Inverting Democratic Principles: A Week’s Snapshot of Neocon Britain

abdelhakimbelhajGCHQ

Democratic principles. Do they even mean anything anymore? As the war on Islam under the blusters and smokescreen of Islamism intensifies in neocon discourses, eventually manifesting themselves in the continued war in Iraq (again), the war closer to us at home, here in Britain, is also taking causalities vis-à-vis individual rights of each Briton.

The common argument made amongst the neocon/extremist secular liberal circles is that Islam, or “Islamism” is a threat to the West. That it threatens our “freedoms”. How the neocons view “freedoms” is a topic of another article for another day, however suffice to say, their concept of individual liberty is understood from an interpretation of collectivism, where individual liberties must give way to the “common good” or the “public interest”. As the Jewish philosopher Leo Strauss, the philosophic inspiration for the neocons expresses, that in all cases, “the common good must be preferred to the private good” without exception. (Leo Strauss, Natural Right and History, pp.160-161)

Thus, those in power, have no problem riding over emphatically defined individual rights whilst covering-up their own wrongs in pursuit of these obscure notions.

With this in mind, what has our government been up to in the past week or so?

The first news is actually sort of positive, but not so for the UK government. Under Tony Blair’s regime, (yes that notorious neocon who is now seeking a new World War) Libyan politician Abdel Hakim Belhaj and his wife were captured in Britain and flown out to Libya to be tortured by Tony’s friend, Muammar Gaddafi’s security forces. In attempting to sue the MI5/6, Government and Jack Straw (the then Foreign Secretary of State), Government sought “immunity from accountability”. In the latest report by the Guardian it highlights that they threw more “dubious excuses” to stall the Court of Appeal hearing. On the Court’s decision in allowing the case to be heard, Cori Crider, a director of the human rights organisation Reprieve and the family’s US lawyer, said,

“The government so fears this case going to trial that they have stalled for years by throwing up a parade of scarecrows”

The government was in essence preventing scrutiny of officials whom may have been complicit to torture, in the process tearing up the rule of law. British values. Fantastic when beating Muslims with. No so much when being applied to government officials.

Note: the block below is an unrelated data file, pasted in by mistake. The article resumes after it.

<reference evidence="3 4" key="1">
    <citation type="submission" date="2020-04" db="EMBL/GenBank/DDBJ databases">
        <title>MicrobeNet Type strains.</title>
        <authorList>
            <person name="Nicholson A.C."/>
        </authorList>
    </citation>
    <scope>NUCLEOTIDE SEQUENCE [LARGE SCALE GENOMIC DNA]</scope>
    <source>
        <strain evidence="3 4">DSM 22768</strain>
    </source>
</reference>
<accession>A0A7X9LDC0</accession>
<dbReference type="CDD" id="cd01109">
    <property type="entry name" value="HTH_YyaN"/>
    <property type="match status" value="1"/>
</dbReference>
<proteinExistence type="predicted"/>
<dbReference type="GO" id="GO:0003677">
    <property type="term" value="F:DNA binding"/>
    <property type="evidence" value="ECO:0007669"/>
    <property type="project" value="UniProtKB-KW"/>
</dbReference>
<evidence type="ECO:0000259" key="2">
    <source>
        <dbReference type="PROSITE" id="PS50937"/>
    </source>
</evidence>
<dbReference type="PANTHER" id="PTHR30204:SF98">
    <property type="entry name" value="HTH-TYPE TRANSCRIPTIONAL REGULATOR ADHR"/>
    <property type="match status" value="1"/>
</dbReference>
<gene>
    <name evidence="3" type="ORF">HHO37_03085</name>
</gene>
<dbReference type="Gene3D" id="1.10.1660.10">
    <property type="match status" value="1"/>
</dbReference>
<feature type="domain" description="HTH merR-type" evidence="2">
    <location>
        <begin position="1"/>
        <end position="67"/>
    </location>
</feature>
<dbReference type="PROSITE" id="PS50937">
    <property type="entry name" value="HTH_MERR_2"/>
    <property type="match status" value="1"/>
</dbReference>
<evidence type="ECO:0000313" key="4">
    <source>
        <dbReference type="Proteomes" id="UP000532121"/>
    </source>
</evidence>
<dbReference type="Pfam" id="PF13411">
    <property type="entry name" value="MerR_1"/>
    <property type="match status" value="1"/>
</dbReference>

Theresa May

The good friend of rule of law, and especially human rights, Theresa May has been pushing the Snooper’s Charter which would allow police and security services to track email and internet usage (as if this is not being done already). In the event that such powers don’t exist, one would think GCHQ for instance would be cautious in prying into private data without a warrant. After all, with great power, comes great responsibility. Not so. GCHQ has special arrangements to peruse raw data collected from foreign intelligence agencies, which goes against assurances made by our government. The Guardian reports that a warrant was to be signed by minister in order to allow this. The secret arrangement was slammed by Amnesty International and Liberty, both of which have mounted a legal challenge to the Investigatory Powers Tribunal. So much for “safeguards”. Uncle Ben would be ashamed of the British government.

Additionally, the police have been using technology which hacks into thousands of innocent people’s mobile phones.   Matthew Rice of Privacy International stated,

“You cannot maintain this level of secrecy and claim that we still have policing by consent… The latest IMSI catchers can unmask entire groups involved in protests, intercept all their messages and block all their calls.”

Anti-fracking protestors and anti-capitalists (and obviously, Muslims), you have been warned.

Let us again turn to Theresa May. Whilst the far-right continue to bemoan the “Asians” targeting “white girls”, white, right-wing racists and thug groups like Britain First are ear-bleedingly silent on the institutional paedophilia allegedly perpetrated by middle-class “white” MPs which coursed through the government. And more significantly, the repeated failings of the Home Office to push through an inquiry into a case which has already been covered-up in the past. First, Theresa May appointed Elizabeth Butler-Sloss, despite her connections with an alleged paedophile. And May has repeated the same with Fiona Woolf who quit 30 minutes after May’s Home Office expressed “full confidence” in her. It emerged she had dinners with one of the individuals implicated in the paedophile ring. Not only is Theresa May crippling individual liberty and rule of law, she seems to be mocking the victims of heinous crimes. Apologising won’t be enough. Like her pawns, she needs to step down.

When it comes to violating the integrity of its citizens, the government seems perfectly adept at using “secret arrangements” to render private lives not so private. When it comes to exposing the actions of government officials and investigating government complicity to crimes, the government “overlooks” issues known in the public domain which would bias and delay investigations and violate the rule of law to prevent “embarrassment”. Welcome to 21 Century neocon Britain.

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